Technology giants such as Google and O2 are to support a £3.6m drive to teach computing skills in primary schools in England,
New help for ICT teaching in schools was announced at the annual BETT education tech show today.
Secretary of State for Education Nicky Morgan told delegates about plans to a slew of IT-friendly initiatives, including help from firms like Google and O2, who have promised to supply expert help to skill-up Britain’s youngsters.
The speech concentrated on the new partnerships with tech firms and exemplar projects, as the bulk of the £3.6m matching funding Morgan’s department is offering to raise ICT standards has already been allocated.
“We are committed to supporting tech companies to connect with our schools - preparing young people to succeed in the global race,” said Ms Morgan, who went on to outline projects such as Queen Mary University London and Oxford’s Hertford College to link with Google to produce training materials for teachers to develop "computing-related thinking skills" and an O2 plan to open a new peer-to-peer training scheme to help teachers with the computing curriculum.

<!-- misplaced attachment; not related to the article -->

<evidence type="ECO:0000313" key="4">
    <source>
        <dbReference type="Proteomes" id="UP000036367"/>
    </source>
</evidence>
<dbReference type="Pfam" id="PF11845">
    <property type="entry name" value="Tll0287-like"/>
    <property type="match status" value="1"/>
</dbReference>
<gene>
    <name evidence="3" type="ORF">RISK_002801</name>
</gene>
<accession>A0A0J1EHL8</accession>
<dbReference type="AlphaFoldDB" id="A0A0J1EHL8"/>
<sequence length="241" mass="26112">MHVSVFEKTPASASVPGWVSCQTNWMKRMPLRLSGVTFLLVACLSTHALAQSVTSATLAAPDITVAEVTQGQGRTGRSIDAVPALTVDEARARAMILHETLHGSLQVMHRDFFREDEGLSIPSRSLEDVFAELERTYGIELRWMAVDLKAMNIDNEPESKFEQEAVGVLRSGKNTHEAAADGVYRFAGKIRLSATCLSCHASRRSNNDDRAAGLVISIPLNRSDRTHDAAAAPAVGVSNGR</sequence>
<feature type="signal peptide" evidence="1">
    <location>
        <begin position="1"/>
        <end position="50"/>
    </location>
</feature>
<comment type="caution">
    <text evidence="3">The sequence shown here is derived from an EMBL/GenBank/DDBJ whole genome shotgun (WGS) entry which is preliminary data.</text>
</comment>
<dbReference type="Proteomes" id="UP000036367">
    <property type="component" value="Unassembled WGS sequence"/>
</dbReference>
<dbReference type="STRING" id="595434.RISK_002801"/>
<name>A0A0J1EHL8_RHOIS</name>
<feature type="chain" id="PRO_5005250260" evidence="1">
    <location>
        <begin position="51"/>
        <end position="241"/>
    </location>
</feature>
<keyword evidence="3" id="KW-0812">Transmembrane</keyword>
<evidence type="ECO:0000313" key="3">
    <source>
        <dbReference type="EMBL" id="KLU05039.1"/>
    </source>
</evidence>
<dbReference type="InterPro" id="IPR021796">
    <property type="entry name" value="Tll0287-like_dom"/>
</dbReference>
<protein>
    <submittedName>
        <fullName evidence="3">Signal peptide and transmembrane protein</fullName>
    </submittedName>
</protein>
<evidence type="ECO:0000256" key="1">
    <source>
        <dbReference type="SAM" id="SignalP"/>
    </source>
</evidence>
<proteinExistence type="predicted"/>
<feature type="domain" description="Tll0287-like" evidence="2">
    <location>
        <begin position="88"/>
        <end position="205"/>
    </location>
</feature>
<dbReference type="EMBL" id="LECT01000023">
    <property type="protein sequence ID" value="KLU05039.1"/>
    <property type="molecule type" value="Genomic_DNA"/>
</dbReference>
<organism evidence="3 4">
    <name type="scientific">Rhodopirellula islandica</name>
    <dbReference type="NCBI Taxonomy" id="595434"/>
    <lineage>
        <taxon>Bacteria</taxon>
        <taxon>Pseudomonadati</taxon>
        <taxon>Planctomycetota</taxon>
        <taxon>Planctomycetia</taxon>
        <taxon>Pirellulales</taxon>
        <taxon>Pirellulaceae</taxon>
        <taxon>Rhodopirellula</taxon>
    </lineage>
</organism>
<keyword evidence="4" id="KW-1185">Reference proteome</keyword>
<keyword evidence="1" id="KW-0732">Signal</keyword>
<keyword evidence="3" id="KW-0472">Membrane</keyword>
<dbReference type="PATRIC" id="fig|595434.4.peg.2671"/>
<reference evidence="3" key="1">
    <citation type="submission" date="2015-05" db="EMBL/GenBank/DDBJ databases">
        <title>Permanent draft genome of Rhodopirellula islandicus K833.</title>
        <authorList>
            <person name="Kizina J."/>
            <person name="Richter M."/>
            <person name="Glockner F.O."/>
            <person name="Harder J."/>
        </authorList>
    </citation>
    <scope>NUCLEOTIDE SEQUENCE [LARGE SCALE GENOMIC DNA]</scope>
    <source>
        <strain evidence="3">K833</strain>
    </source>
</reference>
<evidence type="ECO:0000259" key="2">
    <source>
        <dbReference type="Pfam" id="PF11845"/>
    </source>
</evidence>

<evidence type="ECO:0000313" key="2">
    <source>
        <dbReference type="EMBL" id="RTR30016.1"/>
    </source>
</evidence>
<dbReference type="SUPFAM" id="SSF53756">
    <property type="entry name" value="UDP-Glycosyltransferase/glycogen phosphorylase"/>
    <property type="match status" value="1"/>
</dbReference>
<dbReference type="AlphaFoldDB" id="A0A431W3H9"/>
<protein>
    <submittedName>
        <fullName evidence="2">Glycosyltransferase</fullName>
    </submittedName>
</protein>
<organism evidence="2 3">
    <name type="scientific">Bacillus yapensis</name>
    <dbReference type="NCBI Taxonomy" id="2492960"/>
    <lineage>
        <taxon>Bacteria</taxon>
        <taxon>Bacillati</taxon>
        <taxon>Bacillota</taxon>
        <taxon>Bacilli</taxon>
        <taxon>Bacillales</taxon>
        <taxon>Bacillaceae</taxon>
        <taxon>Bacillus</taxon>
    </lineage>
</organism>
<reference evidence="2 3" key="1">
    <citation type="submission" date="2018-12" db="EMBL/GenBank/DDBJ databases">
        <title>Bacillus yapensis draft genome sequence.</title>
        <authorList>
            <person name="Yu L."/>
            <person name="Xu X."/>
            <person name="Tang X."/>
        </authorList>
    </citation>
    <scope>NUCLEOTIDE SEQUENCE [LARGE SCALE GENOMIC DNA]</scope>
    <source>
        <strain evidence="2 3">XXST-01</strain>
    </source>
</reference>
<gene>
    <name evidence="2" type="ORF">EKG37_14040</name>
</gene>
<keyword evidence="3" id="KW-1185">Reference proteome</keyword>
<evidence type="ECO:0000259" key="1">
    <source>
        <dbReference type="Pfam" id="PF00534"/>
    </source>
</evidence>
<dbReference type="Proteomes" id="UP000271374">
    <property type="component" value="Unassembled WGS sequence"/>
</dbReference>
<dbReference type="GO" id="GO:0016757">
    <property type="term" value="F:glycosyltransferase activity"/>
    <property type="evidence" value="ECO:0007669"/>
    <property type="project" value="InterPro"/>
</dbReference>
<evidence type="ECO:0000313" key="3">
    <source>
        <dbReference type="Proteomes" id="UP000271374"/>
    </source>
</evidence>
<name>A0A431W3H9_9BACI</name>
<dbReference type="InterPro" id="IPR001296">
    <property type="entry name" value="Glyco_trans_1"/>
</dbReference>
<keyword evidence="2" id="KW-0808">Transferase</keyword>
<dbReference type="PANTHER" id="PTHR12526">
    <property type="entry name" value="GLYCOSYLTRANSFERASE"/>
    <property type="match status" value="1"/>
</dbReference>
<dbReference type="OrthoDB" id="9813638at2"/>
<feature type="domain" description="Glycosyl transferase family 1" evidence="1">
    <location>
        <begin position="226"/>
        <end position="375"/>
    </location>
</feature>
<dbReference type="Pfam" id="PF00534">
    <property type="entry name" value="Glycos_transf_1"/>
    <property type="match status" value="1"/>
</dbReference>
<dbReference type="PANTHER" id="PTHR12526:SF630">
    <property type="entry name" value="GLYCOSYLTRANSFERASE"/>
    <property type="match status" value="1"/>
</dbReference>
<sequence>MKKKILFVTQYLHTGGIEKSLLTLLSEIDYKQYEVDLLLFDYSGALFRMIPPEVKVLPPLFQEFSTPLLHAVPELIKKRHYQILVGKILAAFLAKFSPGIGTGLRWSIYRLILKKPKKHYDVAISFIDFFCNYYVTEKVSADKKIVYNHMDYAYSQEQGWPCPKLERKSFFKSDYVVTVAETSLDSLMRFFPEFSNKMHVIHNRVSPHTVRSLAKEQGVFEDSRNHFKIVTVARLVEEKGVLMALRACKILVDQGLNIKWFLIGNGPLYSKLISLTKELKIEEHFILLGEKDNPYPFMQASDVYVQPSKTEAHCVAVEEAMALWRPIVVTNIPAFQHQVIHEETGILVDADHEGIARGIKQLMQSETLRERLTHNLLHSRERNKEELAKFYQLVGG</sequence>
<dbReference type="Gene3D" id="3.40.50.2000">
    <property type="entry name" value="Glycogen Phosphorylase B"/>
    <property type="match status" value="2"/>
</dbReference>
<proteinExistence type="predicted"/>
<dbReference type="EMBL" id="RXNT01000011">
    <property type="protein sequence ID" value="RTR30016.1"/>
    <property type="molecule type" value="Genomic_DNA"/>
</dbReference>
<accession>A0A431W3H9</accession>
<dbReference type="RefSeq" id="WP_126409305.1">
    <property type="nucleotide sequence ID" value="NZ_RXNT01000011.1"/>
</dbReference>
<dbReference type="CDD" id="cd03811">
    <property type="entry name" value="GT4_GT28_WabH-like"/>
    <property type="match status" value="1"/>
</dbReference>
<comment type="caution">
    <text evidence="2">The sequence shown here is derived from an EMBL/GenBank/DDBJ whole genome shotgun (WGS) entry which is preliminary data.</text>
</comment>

Still on the teacher training path, Oxford Brookes University is to develop an online training course in computing for primary school teachers, while Preston’s Our Lady's Catholic High School is to will work with the Raspberry Pi Foundation to support other schools with computer lessons.
“Increasing the focus on subjects like computing is a key part of our plan for education - which is why we are investing in the latest training and support so our teachers are fully prepared to plan, teach and assess the new computing curriculum,” said the Minister.